This test uses a strong magnet to modify the atoms in the body for a tiny instant of time. It does not use radiation and there are no known side-effects other than very rare kidney effects if a ‘dye’ called gadolinium is used if the kidney function is already significantly compromised.
It is used in the following situations:
Uses of a cardiac magnetic resonance scan:
- To image the aorta as an alternative to CT scanning – particularly if it is advisable to avoid radiation.
- To look for evidence of abnormal texture in the left ventricle, e.g. scarring. This is a sign that the left ventricle is under strain. It can also be done if your cardiologist suspects that there is heart muscle disease in addition to valve disease.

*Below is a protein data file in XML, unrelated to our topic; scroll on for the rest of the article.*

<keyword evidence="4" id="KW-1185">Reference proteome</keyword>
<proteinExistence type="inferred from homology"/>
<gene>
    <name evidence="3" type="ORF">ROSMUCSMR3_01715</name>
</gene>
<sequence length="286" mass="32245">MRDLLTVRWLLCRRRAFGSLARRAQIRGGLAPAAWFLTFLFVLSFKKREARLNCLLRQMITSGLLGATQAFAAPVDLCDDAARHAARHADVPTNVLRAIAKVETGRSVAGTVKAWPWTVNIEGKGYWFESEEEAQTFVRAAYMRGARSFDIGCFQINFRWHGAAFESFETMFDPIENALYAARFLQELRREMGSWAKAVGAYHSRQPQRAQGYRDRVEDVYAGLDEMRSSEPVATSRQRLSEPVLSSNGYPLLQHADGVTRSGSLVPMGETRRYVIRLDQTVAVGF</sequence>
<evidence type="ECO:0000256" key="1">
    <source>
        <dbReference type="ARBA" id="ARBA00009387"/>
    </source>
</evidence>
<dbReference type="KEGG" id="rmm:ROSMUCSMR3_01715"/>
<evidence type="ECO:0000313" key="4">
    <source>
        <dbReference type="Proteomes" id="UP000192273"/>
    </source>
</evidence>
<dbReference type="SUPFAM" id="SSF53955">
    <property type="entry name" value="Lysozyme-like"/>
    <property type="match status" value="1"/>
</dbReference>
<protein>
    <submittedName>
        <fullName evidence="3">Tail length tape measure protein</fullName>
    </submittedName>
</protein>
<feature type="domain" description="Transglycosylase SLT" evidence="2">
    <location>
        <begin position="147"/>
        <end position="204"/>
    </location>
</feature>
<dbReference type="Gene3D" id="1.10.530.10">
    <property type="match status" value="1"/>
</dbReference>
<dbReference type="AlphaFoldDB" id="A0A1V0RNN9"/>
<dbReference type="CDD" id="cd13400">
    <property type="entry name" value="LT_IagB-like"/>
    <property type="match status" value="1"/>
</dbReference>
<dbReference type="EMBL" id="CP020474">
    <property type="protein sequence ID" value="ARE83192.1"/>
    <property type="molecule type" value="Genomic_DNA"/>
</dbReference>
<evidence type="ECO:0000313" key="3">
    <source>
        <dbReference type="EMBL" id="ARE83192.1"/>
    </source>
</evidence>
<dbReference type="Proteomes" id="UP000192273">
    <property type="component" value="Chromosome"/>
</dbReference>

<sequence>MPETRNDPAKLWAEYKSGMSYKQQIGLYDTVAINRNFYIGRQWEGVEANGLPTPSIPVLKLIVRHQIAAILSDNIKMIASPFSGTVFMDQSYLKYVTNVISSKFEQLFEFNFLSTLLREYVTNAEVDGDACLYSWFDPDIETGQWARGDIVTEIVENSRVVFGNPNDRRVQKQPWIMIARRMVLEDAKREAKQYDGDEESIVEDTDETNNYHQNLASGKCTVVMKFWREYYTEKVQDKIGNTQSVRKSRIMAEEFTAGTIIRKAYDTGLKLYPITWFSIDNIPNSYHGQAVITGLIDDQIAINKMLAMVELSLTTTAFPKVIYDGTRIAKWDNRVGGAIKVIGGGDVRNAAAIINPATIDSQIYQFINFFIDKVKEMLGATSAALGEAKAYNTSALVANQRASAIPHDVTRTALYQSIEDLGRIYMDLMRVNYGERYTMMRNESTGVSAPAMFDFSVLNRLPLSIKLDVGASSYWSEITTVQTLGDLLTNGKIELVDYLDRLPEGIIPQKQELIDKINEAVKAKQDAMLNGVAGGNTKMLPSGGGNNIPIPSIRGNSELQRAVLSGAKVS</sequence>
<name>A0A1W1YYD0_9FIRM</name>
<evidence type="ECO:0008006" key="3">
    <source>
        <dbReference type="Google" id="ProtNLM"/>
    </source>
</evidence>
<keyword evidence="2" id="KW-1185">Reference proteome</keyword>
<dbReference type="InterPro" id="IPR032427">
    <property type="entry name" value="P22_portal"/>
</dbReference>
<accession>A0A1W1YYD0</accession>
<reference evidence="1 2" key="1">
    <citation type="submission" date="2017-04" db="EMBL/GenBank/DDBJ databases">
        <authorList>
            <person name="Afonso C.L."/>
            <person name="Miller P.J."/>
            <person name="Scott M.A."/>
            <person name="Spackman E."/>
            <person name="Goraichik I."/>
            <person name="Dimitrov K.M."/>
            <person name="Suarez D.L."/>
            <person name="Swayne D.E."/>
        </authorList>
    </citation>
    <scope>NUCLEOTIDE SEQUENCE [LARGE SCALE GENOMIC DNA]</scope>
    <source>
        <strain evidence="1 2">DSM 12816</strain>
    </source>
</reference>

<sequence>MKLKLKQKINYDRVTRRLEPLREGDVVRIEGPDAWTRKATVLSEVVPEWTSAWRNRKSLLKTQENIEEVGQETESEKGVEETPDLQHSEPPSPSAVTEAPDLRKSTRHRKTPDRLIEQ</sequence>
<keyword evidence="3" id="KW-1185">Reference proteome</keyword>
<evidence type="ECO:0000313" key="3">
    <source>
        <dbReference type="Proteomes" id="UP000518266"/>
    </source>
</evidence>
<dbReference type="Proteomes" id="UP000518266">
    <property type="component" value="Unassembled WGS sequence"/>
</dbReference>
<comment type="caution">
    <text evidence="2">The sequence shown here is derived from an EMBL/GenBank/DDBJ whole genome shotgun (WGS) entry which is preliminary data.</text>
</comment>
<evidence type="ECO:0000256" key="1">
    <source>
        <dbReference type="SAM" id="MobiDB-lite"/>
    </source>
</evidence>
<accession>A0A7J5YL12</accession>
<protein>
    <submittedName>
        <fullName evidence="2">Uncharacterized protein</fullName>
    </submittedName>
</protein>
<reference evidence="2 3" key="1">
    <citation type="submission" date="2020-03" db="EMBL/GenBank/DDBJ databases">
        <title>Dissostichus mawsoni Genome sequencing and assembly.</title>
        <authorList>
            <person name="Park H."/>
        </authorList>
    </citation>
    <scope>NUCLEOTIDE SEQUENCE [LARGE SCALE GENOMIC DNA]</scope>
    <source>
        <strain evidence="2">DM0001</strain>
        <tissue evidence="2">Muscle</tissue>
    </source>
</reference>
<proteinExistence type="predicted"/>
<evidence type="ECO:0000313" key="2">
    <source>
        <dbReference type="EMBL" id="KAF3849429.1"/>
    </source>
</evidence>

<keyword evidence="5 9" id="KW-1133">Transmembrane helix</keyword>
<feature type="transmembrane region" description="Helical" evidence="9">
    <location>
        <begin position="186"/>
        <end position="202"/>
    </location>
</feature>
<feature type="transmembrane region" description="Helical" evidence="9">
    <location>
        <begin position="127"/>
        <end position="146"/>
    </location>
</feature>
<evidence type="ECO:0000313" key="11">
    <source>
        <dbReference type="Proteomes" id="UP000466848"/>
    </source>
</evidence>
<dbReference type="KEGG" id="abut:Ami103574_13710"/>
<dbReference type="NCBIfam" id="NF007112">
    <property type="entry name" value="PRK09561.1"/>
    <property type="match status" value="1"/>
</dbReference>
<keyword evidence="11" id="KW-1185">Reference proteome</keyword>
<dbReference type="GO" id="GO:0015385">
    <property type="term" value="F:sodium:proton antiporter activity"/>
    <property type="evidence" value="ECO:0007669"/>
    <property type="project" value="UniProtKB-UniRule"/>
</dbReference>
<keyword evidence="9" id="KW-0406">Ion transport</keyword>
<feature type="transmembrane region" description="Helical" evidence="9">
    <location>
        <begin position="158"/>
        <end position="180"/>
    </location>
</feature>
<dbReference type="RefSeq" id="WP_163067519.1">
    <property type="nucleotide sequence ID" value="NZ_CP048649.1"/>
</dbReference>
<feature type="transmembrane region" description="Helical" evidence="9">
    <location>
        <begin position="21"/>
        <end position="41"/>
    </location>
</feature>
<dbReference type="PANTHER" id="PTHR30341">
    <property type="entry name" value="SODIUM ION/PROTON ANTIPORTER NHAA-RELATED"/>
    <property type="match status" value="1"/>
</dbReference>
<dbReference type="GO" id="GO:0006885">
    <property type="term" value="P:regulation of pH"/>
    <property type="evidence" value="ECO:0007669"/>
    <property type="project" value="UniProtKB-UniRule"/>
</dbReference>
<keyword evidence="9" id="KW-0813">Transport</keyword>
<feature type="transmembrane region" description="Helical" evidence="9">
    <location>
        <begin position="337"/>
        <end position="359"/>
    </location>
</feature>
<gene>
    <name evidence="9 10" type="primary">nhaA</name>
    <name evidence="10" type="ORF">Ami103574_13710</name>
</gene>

- To check an increase in the volume of the heart as a sign of the need for surgery. This is particularly used for the right ventricle if there is severe pulmonary regurgitation
- To assess congenital heart disease, for example looking for abnormalities in the pulmonary arteries (veins taking ‘blue’ blood from the heart to the lungs) beyond the pulmonary valve or for a narrowing in the aorta.
- Sometimes CMR can help with the grading of aortic valve regurgitation if there is doubt on the echocardiogram.
A magnetic resonance scan usually takes about 40 minutes and is quite noisy. It involves lying inside a magnetic tube which can cause a sense of claustrophobia. The radiographer performing the scan will talk to you and have ways of making you more comfortable, for example by playing music through headphones.